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Goldman Sachs and Morgan Stanley Adopt CLS IBM-Powered Blockchain

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The bank-owned currency trading utility, CLS together with IBM have launched their much anticipated blockchain-based payment netting service. The service spent over two years in the development phase. Morgan Stanley and Goldman Sachs are the pioneering investment banking companies to implement the CLSNet platform. They are set to get joined shortly by six other participants from Asia, Europe, and North America, including Bank of China based in Hong Kong.

The Technology Managing Director at CLS, Ram Komarraju said that they had matched and confirmed the first transactions. Also, he confirmed that they had already issued a netting report to all their counterparties. CLSNet is the third blockchain consortium along with we.trade that was launched in late June and IBM Food Trust powered by IBM tech to go live this year.

Therefore, it is one of the few major successful enterprises distributed ledger technology (DLT) projects of any nature that have developed this far. The launch of the CLSNet platform, managed by two of the largest banks worldwide, proves that the blockchain technology is reaching maturity. Also, it highlights the extensive value that the new disruptive technology can deliver when put in practice.

This launch represents the first ever post-trade production deployment of blockchain enhancing efficiency in a global market utility. According to Marie Wieck, general manager at IBM Blockchain, implementation of this technology is set to unleash new market potentials in the future.    


Filling Gaps

CLS, although not yet widely popular, offers critical plumbing to the forex markets. The firm mitigates settlement risk for many participating banks since its launch in 2002. They mitigate using a “payment versus payment” service in which both sides of a trade are completed simultaneously. However, the new platform is designed to solve current forex market issues such as a lack of automation and standardization.

Currently, a restricted number of participants net trade with each other often. Even when they do that, manual management of the process is necessary according to CLS and IBM. Also, most participants settle on a gross basis instead of netting the payments for forex trades. This occurrence exposes the participants to settlement risks that lead to higher intraday liquidity requirements.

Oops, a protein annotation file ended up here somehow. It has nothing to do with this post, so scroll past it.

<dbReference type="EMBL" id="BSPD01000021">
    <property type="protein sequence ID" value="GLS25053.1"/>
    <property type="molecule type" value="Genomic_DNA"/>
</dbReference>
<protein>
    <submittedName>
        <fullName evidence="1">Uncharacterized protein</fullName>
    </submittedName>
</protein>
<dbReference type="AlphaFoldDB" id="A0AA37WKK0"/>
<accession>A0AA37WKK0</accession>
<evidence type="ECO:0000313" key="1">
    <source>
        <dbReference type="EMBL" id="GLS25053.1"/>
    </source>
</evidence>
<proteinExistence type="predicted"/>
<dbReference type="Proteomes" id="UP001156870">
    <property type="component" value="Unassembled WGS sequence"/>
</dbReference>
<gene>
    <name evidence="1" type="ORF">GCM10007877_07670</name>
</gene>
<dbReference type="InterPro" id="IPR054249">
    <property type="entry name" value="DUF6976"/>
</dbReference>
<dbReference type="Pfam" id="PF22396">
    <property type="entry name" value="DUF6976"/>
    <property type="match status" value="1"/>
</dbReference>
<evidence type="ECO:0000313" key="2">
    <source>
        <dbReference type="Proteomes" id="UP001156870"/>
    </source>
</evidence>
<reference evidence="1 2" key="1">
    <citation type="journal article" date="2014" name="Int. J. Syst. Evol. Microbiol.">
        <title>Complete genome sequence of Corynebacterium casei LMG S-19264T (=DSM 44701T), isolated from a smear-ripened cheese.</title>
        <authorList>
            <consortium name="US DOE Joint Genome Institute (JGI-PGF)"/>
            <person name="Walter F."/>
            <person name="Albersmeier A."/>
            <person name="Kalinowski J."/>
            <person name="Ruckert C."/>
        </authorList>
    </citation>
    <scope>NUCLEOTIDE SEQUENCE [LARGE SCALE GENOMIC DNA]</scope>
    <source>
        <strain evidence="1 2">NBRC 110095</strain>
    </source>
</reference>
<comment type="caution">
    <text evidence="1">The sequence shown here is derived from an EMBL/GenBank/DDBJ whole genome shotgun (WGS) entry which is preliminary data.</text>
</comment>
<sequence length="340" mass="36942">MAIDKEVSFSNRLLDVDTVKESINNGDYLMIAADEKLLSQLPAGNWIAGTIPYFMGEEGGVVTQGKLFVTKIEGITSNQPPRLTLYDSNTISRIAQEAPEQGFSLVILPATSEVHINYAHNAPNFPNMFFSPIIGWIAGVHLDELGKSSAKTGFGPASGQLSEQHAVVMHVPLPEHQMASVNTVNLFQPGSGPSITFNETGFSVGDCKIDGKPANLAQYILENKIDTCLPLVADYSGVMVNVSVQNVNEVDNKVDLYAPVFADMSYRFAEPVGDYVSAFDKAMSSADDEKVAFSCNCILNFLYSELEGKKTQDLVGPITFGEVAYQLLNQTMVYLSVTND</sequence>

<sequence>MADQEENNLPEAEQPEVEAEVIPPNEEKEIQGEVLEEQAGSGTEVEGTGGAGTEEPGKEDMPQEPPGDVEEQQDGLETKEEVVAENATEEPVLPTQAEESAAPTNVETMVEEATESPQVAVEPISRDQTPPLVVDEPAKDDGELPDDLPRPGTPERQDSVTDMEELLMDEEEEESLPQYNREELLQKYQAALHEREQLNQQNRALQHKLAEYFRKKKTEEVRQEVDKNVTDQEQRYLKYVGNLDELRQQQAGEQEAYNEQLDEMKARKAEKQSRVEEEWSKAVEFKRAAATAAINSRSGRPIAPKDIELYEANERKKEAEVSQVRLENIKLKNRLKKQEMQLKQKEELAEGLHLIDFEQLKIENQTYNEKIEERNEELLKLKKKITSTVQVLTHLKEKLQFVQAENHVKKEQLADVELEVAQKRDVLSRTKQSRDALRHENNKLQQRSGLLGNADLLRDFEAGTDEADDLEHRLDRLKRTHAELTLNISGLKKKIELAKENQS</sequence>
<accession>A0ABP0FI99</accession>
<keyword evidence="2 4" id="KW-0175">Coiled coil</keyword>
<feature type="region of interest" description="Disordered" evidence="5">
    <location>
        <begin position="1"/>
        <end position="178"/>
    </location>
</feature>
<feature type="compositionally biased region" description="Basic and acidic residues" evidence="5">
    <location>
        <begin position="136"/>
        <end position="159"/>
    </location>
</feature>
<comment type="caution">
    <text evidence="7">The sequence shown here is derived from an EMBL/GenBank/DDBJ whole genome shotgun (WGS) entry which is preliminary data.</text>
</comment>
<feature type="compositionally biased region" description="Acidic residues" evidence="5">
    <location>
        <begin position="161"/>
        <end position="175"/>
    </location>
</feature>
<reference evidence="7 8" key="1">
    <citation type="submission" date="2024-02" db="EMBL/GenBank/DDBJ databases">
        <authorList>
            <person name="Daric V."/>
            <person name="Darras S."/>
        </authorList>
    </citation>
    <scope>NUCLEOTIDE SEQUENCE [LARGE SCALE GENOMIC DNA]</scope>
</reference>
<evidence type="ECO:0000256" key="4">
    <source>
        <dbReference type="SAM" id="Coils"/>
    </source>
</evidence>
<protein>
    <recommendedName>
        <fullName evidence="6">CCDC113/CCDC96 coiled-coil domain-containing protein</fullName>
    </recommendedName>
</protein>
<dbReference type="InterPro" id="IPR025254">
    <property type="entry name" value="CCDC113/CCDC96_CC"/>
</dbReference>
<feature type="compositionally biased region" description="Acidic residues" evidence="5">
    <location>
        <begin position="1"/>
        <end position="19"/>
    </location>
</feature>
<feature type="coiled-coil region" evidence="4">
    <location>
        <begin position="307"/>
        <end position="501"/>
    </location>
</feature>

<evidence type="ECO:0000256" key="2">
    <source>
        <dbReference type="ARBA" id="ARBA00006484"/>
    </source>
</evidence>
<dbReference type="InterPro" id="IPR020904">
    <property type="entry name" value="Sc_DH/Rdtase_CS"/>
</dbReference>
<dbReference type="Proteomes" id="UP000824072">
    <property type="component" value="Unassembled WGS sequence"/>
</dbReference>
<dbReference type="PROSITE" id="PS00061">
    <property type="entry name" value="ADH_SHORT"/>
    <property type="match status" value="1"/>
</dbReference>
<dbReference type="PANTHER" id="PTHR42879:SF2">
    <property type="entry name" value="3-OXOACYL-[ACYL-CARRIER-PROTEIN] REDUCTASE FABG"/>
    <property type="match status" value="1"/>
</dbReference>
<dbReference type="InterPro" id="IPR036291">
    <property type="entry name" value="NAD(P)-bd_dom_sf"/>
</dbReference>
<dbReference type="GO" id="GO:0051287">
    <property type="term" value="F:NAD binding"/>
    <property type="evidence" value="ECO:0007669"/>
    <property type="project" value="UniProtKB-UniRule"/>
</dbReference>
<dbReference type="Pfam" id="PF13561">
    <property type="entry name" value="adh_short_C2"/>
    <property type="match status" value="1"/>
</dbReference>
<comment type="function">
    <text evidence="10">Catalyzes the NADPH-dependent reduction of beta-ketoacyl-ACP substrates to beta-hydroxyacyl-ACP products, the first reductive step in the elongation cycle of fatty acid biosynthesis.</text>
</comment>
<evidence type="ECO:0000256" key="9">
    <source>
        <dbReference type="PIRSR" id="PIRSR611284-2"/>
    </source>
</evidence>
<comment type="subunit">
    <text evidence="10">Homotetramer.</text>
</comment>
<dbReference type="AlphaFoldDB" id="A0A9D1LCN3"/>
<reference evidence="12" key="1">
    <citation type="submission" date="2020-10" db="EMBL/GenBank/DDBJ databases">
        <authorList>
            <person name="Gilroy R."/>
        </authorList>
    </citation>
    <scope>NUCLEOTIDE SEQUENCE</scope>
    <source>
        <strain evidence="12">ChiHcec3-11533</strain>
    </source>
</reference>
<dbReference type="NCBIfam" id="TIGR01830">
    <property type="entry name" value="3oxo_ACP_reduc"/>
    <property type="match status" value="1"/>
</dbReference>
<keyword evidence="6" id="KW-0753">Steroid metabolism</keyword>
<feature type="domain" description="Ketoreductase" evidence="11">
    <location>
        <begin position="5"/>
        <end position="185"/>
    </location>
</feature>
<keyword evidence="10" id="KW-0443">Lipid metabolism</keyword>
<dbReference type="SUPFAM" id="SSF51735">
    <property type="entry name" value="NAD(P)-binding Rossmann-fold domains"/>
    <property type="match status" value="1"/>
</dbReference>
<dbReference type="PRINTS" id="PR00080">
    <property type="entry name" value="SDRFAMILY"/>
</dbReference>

Adam Josephart of Morgan Stanley believes that CLSNet will deliver the automation and standardization necessary for most non-CLS settled transactions. Barry Lo, the general manager for the Bank of China (Hong Kong) bank-wide operation department said that CLSNet will significantly improve operational efficiency in payment netting and trade matching. The new technology is viable for non-CLS settled currencies like CNH.

CLSNet will also strengthen the company’s risk management infrastructure. The now-live CLSNet platform functions for at least 120 fiat currencies and it is meticulously designed to homogenize and enhance payment netting level in the forex market. The technology was developed with close cooperation with sell-side and buy-side institutions. The platform also fully supports compliance with a particular code of conduct for forex markets that CLS helped develop.

A uniform and automated payment netting process will reduce cost, enhance intraday liquidity, increase operational efficiency, and eventually support business growth.

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